5

I heard that it was originally a takanah of the Vaad Arba Aratzos to LIMIT the expense of a shalom zachor food by limiting it to Chickpeas (Arbes) that were very inexpensive and beer (the most inexpensive alcohol).


5

The Kaf HaChaim writes in Yoreh Deah siman 116 number 149 "a woman that begins to nurse her son should begin nursing from the left breast first". He writes that his source is the Tzava'as Rebbe Yehudah HaChasid #69 and the sefer Shmiras HaNefesh #17. The sefer Mishnas Yehoshua footnote #18 (on the linked page) mentions that according to the sefer Shmiras ...


5

Sefer Asia - page 244 and page 245 brings different stories quoted by Rabbi Chaim Miller of such situations. Amongst those quoted that urged giving a name prior to a Bris in order to be able to have a name to Daven for were Rabbi Yechezkel Levenstein Zatzal, The Ozorover Rabbi Zatzal, Rabbi Moshe Feinstein Zatzal, Rabbi Eliezer Man Shach Zatzal, and the ...


4

Another explanation is it's a Yiddish/Hebrew pun, referencing to G-d's blessing to multiply Abraham's offspring: "arbeh es zar'acha". Rabbi Joseph Dov Soloveichik's last public event (due to his declining health and mental function) was the wedding of Rabbi Kenneth Brander. Rabbi Brander told his ailing mentor, "G-d willing we'll have you for many more ...


4

This page cites a couple of other reasons: The second word means "remembering" (as in זכור ושמור), because the child will have to start "remembering" the Torah he previously learned in the womb and has now forgotten. (R' Yaakov Emden) Also with the meaning "remembering": it's that he should recall the oath he took at birth (Niddah 30b) to "be a tzaddik and ...


4

The halacha to circumcise and name a newborn baby boy who has died before his bris milah is brought down in the Kitzur Shulchan Aruch at 163:7: An infant who died before he was circumcised -- whether within eight days or afterward -- we circumcise him before burial to remove from him his shame, so that he should not be buried with his foreskin intact, ...


4

Rav Shlomo Ephraim (author of the Kli Yakor on the Torah) writes in עוללות אפרים siman 415 this idea, with regards to the baby crying specifically being an eis ratzon see here in Siman 470


4

See Gemara Baba Kamma 80a מכי אתא רב לבבל רב ושמואל ורב אסי איקלעו לבי שבוע הבן ואמרי לה לבי ישוע הבן. ‏ Tosfot: לבי ישוע הבן. ...ור"ת פי' שנולד שם בן ועל שם שהולד נושע ונמלט ממעי אמו כדכתיב והמליטה זכר (ישעיה סו) נקט לשון ישועה והיו רגילין לעשות סעודה: ‏ Yeshua Haben, according to R"T is a meal before the Brit Mila. See Sde ...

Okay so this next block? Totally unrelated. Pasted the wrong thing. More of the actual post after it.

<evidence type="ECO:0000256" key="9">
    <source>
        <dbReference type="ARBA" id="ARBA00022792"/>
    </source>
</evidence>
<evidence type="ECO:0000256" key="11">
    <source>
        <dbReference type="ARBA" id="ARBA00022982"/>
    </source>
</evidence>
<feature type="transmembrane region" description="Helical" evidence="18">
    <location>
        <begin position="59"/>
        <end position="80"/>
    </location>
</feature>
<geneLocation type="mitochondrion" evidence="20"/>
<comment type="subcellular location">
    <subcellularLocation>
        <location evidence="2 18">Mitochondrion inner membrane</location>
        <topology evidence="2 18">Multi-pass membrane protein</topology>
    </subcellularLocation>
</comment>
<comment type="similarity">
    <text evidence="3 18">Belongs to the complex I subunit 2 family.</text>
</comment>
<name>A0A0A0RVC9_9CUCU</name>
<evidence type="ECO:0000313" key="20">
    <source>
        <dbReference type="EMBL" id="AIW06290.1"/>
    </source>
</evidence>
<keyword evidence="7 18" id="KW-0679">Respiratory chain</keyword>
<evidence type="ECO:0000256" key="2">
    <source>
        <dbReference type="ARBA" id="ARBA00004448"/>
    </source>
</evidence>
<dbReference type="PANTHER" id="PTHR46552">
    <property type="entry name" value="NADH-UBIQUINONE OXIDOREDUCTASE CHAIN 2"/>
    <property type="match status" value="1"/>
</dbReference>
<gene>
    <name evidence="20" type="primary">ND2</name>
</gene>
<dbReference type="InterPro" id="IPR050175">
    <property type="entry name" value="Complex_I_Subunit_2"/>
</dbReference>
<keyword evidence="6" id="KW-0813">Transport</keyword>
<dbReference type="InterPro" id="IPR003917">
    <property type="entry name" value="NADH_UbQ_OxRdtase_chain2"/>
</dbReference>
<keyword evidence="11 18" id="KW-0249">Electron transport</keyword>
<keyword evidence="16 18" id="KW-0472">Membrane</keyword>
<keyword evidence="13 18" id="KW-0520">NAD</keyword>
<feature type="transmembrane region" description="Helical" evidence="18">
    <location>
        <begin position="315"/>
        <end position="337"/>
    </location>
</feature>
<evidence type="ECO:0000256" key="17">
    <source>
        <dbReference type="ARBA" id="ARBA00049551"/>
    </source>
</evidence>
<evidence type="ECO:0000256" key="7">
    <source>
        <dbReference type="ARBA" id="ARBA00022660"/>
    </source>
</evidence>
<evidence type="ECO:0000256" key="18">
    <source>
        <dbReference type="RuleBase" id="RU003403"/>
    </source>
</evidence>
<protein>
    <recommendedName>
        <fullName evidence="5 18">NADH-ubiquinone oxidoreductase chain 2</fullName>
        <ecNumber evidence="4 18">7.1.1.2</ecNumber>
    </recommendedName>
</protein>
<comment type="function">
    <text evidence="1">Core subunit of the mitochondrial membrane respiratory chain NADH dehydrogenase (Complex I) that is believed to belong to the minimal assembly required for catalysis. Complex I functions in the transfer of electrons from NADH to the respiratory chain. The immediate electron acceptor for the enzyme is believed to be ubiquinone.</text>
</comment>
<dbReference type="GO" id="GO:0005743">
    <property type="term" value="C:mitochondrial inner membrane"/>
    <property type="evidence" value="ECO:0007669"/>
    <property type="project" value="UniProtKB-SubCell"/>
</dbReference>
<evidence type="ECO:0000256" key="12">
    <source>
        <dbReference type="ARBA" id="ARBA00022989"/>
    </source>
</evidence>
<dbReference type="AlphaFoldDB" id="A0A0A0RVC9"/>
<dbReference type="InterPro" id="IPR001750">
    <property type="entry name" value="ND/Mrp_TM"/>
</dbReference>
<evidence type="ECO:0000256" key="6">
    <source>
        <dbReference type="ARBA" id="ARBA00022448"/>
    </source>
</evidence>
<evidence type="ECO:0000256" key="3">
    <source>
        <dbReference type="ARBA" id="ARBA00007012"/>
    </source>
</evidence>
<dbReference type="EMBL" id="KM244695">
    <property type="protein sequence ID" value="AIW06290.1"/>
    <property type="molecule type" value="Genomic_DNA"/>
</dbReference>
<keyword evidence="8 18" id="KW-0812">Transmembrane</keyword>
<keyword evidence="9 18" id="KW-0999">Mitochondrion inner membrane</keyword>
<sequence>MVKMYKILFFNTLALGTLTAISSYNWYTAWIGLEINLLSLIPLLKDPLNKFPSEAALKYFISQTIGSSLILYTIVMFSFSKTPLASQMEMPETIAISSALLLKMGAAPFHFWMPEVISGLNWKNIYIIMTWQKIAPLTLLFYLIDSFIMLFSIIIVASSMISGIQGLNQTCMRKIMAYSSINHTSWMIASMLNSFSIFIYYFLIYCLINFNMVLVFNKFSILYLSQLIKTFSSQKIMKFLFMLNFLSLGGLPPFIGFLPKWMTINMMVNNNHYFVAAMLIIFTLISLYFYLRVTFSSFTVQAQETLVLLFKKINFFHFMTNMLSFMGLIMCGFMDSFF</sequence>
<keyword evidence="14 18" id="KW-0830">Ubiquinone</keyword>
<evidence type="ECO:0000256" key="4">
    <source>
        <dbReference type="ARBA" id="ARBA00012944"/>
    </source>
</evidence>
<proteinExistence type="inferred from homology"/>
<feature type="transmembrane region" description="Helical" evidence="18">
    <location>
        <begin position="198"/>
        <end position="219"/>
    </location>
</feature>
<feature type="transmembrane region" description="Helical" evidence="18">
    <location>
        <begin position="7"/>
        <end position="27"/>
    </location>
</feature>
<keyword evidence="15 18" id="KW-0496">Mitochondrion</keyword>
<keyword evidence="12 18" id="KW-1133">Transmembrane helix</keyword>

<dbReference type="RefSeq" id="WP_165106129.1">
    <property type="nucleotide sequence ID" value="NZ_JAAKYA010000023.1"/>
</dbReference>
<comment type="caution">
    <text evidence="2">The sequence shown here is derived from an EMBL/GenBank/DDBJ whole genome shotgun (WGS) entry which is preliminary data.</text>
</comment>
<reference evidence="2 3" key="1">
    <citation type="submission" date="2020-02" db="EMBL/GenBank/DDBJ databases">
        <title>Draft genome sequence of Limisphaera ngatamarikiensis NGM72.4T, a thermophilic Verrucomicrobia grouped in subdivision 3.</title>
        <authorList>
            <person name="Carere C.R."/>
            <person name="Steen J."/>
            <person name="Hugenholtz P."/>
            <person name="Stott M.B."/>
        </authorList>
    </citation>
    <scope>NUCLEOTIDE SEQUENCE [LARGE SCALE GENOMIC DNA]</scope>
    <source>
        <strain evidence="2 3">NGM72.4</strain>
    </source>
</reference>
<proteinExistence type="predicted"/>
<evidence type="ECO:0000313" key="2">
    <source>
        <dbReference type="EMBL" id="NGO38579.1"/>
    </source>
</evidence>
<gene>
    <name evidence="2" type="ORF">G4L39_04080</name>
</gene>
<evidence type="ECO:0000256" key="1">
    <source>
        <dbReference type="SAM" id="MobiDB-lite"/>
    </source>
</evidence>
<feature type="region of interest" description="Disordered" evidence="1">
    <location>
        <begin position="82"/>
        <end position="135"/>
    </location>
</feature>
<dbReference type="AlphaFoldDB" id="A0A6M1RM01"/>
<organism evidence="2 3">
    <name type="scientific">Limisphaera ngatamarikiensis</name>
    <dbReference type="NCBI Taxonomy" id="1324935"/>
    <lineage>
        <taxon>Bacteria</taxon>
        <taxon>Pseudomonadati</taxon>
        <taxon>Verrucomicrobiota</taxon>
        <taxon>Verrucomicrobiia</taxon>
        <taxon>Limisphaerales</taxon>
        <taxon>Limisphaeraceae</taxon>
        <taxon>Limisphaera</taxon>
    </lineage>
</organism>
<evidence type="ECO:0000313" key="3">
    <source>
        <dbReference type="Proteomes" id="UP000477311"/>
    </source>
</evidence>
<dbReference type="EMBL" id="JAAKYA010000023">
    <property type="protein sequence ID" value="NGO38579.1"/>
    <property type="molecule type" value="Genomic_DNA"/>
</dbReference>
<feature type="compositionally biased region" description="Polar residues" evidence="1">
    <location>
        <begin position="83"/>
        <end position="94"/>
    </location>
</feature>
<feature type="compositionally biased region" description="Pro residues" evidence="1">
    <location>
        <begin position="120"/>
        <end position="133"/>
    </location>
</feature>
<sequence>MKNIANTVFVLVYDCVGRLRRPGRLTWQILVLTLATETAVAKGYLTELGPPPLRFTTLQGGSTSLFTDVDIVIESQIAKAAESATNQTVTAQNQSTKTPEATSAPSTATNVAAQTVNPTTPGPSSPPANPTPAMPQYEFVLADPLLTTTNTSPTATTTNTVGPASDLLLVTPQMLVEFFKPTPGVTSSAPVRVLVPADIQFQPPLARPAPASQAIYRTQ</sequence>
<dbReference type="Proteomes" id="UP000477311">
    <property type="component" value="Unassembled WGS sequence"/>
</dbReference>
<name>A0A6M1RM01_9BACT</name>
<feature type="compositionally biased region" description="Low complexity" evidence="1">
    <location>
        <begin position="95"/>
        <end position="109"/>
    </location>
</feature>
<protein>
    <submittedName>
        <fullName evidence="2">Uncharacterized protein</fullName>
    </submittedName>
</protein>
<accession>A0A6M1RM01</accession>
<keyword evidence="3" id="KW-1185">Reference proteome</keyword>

3

Here are some sources (they all deal with R' Moshe Feinstein's תשובה): http://www.daat.ac.il/daat/kitveyet/assia_english/halperin2-1.htm http://www.daat.ac.il/daat/kitveyet/assia_english/tendler-1.htm http://nleresources.com/kiruv-and-chinuch/nle-gemara/the-conjoined-twins-dilemma/ Rabbi Tendler's article also appears in his "Care of the Critically Ill" (...


3

Taame Haminhagim 903 starts off by saying he's going to explain why it's called a shalom zachar and proceeds to cite Tosafos (Bava Kama 80:1 s.v. "L've") as saying that the reason the g'mara there calls a shalom zachar a "salvation of the son" is that he was saved from the womb (citing "וְהִמְלִיטָה זָכָר", from the haftara of Shabas rosh chodesh, related to ...


3

So far, the only source I have seen for not eating in the bathroom is the B'er Heitev (OC 3:2). He extends this law as a kol shekein ("even more so") from talking. I am assuming they are forbidden for the same reason- it is improper. In line with that reasoning is why women did speak in a bathroom- otherwise there could be a breach in modesty. I would ...


3

Ohr Hachayim Noach 6,10 and 7,1 discusses this. It appears that minors can pass on due to parental sins. it was only because of Noach's righteousness that they were saved in his merit (as minors). It is unclear if this is the case only with bnai-Noach or also with Yisroel. Later, he indicates that Noach's children were saved because in Noach's merit they ...


3

Okay, I do not have any Talmud or later sources, but my gut impression upon reading the Psalm is: This Psalm was written by captive Judeans, quite possibly Temple singers, using the emotional energy of their situation to do something artistic, as has been done for a long long time before and since. They did a classic, immortal job of it! It PERFECTLY ...


3

The braitta (Sotah 11b) is suggesting that they provided for them even beyond their initial infancy, to the point where they could be self-sufficient (i.e. "וַתְּחַיֶּיןָ" suggests that "they enabled the boys to live"). Possibly, at that stage of the anti-Hebrew decrees, Pharaoh was only requiring feticide or partial-birth abortion, not outright ...